We started rehearsals in June 2015 using an improvisational, experimental approach.  Megan's process of creating a dance is very different than the traditional choreographic process.  Traditionally, the choreographer plans each movement ahead of time and each of these movements is based on transitioning between certain shapes or forms.  For instance, ballet dancers don't generally have much autonomy; their task is to execute each form as flawlessly as possible. On the other hand, modern dance gives the choreographer the freedom to choose her own goals, techniques, and processes.  In fact, choosing how to make a dance can be a key part of the modern choreographer's artistry.  In Megan's case, her goal is often not to plan the individual movements of the dancers, but to direct the theme of those movements.  Each dancer is responsible for the interpretation of Megan's directions and the selection of specific movements.

During each of these first rehearsals, I explained a chosen topic in turbulence to the dancers using videos and images to bring it to life.  My goal was not to "instruct" the dancers as if they were students in a traditional classroom but to engage them and start a conversation. I wanted the dancers not only to ask questions but also to understand the limitations of my own knowledge.  After the discussion, Megan would direct the dancers to physically explore some specific aspect of the day's topic.  The dancers could work with both the direct information from me and the reinterpretation and focusing of that information from Megan.  We all asked each other questions and talked about what was happening.  From a team of two, we became a collaborative team of nine.

Megan and the dancers experimented with asking and answering various questions about turbulence through dance.  Using their well-developed sense of physical intuition, the dancers explored flow and scale, the energy cascade, and whether or not turbulence has memory. During these explorations, certain dance structures began to seem important. For instance, one key structure was called "joining and leaving groups".  In its original version, dancers joined each other and danced using a spiral vocabulary. Although the dancers could join together freely, Megan and I placed a constraint on the motions: if a group grew to three dancers, one had to leave.  Spirals are the dance analogy that we developed for vorticity, so this prompt created a dance element reminiscent of interacting vortices.

Over time, we loosened the constraints of the prompt and the dancers developed a more complex motion vocabulary.  With these freedoms, "joining and leaving groups" morphed into a new structure called "full turbulence".  "Full turbulence" has many of the characteristics of fluid turbulence:  rotation, complexity, energy distributed over many different sizes of movement, transfer of that energy, and sensitivity to initial conditions.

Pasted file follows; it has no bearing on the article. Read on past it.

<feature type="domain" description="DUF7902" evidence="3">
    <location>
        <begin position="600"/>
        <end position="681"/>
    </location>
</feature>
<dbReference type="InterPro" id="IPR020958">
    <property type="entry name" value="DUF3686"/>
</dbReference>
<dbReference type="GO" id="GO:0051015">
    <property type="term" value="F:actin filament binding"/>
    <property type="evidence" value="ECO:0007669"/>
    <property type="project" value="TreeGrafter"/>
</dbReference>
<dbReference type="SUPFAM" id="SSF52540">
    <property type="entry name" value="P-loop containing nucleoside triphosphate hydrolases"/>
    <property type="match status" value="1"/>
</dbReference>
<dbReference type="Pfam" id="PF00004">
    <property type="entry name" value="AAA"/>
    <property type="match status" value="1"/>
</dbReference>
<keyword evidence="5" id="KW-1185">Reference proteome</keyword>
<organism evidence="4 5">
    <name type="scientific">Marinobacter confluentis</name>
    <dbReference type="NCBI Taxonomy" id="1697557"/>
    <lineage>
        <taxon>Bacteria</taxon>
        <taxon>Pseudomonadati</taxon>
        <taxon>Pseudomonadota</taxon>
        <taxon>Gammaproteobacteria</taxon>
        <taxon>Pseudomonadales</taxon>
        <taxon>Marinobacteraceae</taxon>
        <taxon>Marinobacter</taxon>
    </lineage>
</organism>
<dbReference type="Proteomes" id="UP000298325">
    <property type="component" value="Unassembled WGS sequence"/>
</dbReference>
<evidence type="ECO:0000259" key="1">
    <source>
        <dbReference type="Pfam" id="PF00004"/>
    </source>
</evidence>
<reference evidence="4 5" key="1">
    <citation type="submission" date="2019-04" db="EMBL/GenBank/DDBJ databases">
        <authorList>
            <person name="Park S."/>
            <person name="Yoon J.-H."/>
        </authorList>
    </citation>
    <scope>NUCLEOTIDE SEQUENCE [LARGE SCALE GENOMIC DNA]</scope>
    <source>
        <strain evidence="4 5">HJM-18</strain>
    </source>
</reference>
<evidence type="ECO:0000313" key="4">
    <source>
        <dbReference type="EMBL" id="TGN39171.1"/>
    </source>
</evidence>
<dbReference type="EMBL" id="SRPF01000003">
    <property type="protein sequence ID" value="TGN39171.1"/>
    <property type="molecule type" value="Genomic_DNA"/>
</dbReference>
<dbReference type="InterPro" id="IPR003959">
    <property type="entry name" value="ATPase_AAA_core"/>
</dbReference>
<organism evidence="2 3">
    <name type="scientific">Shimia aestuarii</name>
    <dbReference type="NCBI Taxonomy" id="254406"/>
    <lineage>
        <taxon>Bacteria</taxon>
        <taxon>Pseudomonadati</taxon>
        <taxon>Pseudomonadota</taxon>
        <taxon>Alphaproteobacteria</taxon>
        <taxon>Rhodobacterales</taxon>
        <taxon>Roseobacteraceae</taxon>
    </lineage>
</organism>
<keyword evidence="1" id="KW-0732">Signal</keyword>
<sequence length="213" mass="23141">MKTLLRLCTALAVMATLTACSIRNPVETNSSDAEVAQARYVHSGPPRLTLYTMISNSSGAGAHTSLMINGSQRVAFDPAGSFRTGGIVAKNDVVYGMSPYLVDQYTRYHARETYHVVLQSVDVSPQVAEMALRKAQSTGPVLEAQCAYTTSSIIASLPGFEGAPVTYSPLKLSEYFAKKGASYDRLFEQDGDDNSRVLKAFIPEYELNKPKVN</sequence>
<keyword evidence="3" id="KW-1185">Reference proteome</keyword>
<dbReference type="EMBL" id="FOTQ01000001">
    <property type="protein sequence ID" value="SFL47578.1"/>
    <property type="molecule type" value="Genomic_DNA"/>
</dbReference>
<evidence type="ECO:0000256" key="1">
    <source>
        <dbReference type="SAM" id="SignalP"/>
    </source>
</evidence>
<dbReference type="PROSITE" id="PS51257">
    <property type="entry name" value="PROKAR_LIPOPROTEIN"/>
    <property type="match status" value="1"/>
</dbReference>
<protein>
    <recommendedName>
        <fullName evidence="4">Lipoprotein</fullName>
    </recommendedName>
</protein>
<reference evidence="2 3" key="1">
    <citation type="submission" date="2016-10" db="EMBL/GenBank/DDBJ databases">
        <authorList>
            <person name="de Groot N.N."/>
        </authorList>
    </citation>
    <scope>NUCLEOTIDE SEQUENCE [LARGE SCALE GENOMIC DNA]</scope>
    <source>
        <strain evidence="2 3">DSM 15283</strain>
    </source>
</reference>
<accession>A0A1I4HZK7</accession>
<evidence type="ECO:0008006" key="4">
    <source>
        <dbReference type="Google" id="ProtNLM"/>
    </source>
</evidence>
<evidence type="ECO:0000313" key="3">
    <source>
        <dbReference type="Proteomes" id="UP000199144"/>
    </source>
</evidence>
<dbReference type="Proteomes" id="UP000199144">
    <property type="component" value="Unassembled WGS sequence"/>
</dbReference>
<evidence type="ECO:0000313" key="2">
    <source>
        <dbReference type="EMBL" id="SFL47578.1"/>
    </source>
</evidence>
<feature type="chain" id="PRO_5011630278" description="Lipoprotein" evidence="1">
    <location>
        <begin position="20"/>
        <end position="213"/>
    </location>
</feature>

As dance structures like this developed, the outline of the dance began to emerge.  Each of our dance structures was related to one or more concepts in turbulence, some even explored multiple characteristics of turbulence simultaneously.

Far From Equilibrium

The final dance was a blend of improvisational structures and pre-choreographed pieces.  The fine details of the dancers' movements are unpredictable each time they perform.  Our goal was not to faithfully represent turbulence but to give the audience an intuitive handle on its character. During its performance at MSI, “Far from Equilibrium” invited audience members to immerse themselves in the beauty of turbulence and reflect on its role in everyday life.

So, what have we learned from this project?  What actually happens when an artist and a scientist collaborate?  There's no simple answer. Overall, we found our interdisciplinary collaboration generated an explosion of new themes, questions, and connections.  Themes like uncertainty, form and motion, the generation of complexity from simple rules, and the analogy between forces in fluid mechanics and emotion in dance not only informed the dance itself but also affected my research and Megan's ideas about dance.

Performing "Far From Equilibrium" generated new questions about representation, audience experience and the use of art as a tool. We also were amazed by the power of our collaborative relationship. Megan and I were lucky to find each other.  We started our collaboration driven by shared questions and our similar mindsets meant that we didn't have to make many tough compromises.  Even so, communication was critical to our project.

Connecting with each other imbued Megan and me with a feeling of openness and a desire to connect with new collaborators.  Since our first performance, we've begun collaborating with a composer, Roger Zare, who is currently composing turbulence-inspired music to accompany the dance.  We've also assembled a group of researchers from different fields -- science, music, engineering, and dance -- to design an interactive research environment in which audience members can explore their own questions.  Together, our dance, Roger's new composition, and the immersive research environment make up our new show, Far From Equilibrium: Curiosity, Creativity, Uncertainty.  Come explore with us this summer!

“Far From Equilibrium: Curiosity, Creativity, Uncertainty" will be performed June 24-26th at Links Hall in Chicago (tickets are available on Ticketfly) and as part of Chicago's 2016 Night Out in the Parks July 8th, 10th, and 24th at the 12th Street Beach ( Night Out admission is free!).

Far From Equilibrium is a co-creation of Megan Rhyme, Elizabeth Hicks, Roger Zare, Mary Wu, Nick Marchuk, Steve Tarzia, Andy Hudson, Brandon Waybright, David Sophik, Jacob Snodgrass, Chrissy Martin, Gretchen Soechting, Sara Nelson, Monica Carrow, Eve Chalom, megan amal, Stephanie Anderson, Jessica Morales, Brady Richards, Manuel Ramos, Conner Ray, Sarah Gottlieb, Kathryn Hetrick, and Jacqueline Dennis; supported by the American Physical Society, Nights Out in the Parks and various generous individuals. Find out more on the project website.